Pension Transfers

South Africa

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Letter by Jeremy Andrew, Chief Actuary of the Financial Services Board in 2000

Extract of salient points made by Jeremy Andrew in a letter to the Actuarial Society in the United Kingdom:

Jeremy Andrew, Chief actuary, Financial Services Board, 7 December 2000 ......

"With the benefit of hindsight, we should have given transferring or retrenched members at least an amount which, if invested prudently until retirement age, could reasonably be expected to replace the benefit lost in respect of service prior to date of exit."

"Seldom were members given the benefit of any provision held within the fund to protect the fund against a fall in the stockmarket, or of any actuarial surplus."

"There was a lack of understanding on the part of the members and their trade unions of how defined benefit funds were financed. In particular, the union negotiators may not have appreciated that a provision against the possibility of a fall in the stockmarket may have existed on top of the declared actuarial surplus."

(Note by Roger Wellsted– The Investment Reserve was not "on top of the declared surplus" – this reserve/provision forms part of the Actuarial Reserve value as defined by Regulation 15 of the Act)

"While we may be able to reach agreement with all stakeholders on the way forward, redressing inequities of the past is fraught with difficulty and opposition."

"The transfers left both the actuarial surplus and any difference between the fair value of the assets and the actuarial value of the assets behind in the defined benefit fund. When the fund was next valued, a significant part of any excess of fair value over actuarial value of assets in respect of the members who had transferred out of the fund with only their accrued liability would be released into surplus. This has resulted in a concentration of surplus within residual defined benefit funds."

"While I do not agree with Mr Wellsted on all the issues that he has written about, we get complaints from pensioners that pension increase are sometimes lower than what could have been afforded by the fund, with an apparent intention of creating surplus which will be used for the benefit of the employer or members who have not yet retired."

"Was it fair for members to have received only the accrued liability?"

"Conclusion

I hope this will reassure your readers that, while we may have been slower in South Africa than we should have been to react to the trend that was emerging around us, we are aware of the problems and are seeking to address them."

Jeremy Andrew -Chief Actuary - Financial Services Board

Copy of letter published on The Actuary website in January 2001

THE SOUTH AFRICAN REGULATORY RESPONSE TO PROBLEMS WITH TRANSFER AND RETRENCHMENT VALUES AND SURPLUS DISPOSITION

After reading Roger Wellsted's article in the November issue of The Actuary, entitled 'Employers' surpluses or members' reserves?', many readers will question what the regulators are doing in South Africa. I would like to set out what the Financial Services Board has been striving to achieve, and why we feel that legislation is the appropriate solution to the problem.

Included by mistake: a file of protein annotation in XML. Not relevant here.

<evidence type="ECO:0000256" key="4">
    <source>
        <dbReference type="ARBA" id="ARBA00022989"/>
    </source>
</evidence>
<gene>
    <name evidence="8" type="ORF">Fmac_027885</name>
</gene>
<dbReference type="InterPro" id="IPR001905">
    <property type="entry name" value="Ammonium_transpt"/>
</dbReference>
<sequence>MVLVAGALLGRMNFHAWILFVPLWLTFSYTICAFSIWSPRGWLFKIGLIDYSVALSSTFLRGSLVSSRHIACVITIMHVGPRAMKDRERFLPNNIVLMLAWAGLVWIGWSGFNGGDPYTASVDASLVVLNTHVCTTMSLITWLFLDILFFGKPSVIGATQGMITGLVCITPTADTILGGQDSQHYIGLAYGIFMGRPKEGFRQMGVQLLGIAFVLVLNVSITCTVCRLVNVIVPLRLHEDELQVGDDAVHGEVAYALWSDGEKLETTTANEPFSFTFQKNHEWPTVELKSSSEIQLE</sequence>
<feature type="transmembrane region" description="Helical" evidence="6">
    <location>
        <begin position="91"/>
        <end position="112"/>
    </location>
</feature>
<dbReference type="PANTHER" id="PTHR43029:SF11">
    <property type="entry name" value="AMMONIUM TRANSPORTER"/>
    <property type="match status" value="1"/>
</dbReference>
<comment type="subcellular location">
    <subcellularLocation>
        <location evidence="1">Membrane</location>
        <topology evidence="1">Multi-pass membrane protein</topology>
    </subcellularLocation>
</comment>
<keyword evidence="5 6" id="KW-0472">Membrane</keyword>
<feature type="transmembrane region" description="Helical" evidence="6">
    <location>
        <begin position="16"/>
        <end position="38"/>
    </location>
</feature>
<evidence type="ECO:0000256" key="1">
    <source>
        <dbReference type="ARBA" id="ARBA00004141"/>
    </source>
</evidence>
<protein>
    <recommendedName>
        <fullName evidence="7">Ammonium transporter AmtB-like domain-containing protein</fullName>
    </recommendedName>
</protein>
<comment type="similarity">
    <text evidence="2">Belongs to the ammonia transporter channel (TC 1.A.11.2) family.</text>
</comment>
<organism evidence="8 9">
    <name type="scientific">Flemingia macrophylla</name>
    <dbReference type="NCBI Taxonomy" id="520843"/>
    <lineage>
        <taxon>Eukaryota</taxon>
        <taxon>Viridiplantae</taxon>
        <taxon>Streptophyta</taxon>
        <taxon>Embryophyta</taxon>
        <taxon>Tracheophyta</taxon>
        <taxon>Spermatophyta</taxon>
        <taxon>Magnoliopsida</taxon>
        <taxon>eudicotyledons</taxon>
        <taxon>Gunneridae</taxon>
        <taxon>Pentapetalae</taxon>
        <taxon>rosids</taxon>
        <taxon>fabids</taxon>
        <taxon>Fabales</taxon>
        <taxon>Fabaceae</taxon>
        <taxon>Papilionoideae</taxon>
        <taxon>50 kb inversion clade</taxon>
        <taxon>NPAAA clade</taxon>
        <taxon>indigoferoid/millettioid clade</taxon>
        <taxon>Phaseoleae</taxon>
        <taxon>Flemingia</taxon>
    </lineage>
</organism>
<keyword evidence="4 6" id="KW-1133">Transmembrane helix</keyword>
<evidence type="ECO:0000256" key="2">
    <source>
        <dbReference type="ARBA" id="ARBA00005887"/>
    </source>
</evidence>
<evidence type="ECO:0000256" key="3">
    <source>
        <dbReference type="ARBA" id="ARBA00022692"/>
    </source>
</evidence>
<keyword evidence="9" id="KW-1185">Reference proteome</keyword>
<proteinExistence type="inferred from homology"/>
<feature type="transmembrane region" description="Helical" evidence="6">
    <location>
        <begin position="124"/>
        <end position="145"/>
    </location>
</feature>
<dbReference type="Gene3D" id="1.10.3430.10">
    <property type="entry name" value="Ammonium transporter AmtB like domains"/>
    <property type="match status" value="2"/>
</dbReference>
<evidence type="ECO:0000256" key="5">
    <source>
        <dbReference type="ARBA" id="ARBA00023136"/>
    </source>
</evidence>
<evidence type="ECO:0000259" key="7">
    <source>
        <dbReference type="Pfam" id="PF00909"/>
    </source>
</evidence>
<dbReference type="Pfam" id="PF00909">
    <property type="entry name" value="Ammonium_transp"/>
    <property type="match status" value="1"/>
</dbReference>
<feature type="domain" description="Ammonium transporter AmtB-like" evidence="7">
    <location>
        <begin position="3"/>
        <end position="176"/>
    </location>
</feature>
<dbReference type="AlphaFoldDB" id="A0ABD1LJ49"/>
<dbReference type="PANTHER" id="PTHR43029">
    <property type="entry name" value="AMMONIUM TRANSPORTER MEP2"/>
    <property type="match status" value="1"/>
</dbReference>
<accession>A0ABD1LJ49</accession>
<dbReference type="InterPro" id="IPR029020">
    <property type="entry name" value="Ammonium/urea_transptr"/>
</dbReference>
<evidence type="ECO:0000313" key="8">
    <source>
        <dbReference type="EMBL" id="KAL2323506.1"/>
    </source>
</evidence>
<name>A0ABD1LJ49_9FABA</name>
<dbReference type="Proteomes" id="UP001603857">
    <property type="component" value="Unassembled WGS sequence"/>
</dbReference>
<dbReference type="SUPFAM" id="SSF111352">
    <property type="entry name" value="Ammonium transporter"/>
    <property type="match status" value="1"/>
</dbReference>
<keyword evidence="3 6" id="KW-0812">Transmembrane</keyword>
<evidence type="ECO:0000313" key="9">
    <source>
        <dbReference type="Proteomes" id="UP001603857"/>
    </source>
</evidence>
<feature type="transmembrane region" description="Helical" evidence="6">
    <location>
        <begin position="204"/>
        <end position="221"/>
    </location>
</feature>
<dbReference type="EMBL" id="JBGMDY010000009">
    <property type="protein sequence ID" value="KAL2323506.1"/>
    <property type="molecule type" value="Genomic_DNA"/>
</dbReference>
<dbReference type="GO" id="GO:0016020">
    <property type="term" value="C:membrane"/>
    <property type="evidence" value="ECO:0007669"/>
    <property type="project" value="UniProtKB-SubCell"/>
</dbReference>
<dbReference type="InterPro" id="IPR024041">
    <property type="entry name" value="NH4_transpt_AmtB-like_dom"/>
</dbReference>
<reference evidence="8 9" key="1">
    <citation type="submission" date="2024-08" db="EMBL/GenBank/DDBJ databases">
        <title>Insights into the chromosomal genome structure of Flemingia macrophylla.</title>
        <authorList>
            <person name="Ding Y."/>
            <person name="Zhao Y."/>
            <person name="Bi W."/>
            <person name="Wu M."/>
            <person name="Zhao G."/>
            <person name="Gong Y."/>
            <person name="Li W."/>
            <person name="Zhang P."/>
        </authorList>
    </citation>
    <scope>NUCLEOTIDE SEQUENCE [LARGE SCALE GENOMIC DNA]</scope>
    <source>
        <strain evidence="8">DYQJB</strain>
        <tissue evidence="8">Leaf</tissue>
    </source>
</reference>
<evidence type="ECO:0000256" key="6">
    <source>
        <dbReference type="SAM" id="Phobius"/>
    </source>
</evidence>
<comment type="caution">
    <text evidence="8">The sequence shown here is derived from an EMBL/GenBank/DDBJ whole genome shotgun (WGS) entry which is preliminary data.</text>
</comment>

It is impossible to discuss the matter without some background to what has been happening in South African retirement funds over the course of the last 20 years.

The trend to defined contribution

At the end of the 1970s most large employers in South Africa sponsored defined benefit pension funds.

During the 1980s and 1990s most employees working in the private sector moved from defined benefit to defined contribution funds. Many of the latter pay lump sums on retirement, rather than incomes, and are described as provident funds in South African retirement fund jargon. The only major defined benefit funds left in South Africa lie in the public or parastatal sectors. Even here there is talk of conversion.

This shift seemed to suit both members and employers.

Members got:

· better resignation and retrenchment benefits;

· a funding structure which they found easier to understand (which was important in an environment of relative low education);

· the possibility of managing contributions more flexibly within a package approach to remuneration;

· a share in the management of the funds (which only became mandatory from 15 December 1998);

· the reward of high real returns which were being earned in our economy (where 'real return' is the degree to which investment returns earned exceeded salary and price inflation); and

· (if the transfer was from a pension fund to a provident fund) a lump sum on retirement which eased lower paid workers' fears of dying soon after retirement and losing the value of a pension, and which could be invested in such a way that the member could circumvent the means test applicable to the state pension paid after retirement age.

The employer achieved:

· a transfer of the investment and expense risks from the employer to members; and

· capping of employee benefit costs.

The capping of employer costs and the transfer of risk to members was particularly important in an environment in which HIV/AIDS was expected to result in significant increases in death and disability insurance premiums, and in which there was considerable uncertainty over the future management of the economy by a democratically elected government which was likely to have a different relationship with business than its predecessor.

Union-sponsored retirement funds were major beneficiaries of this conversion.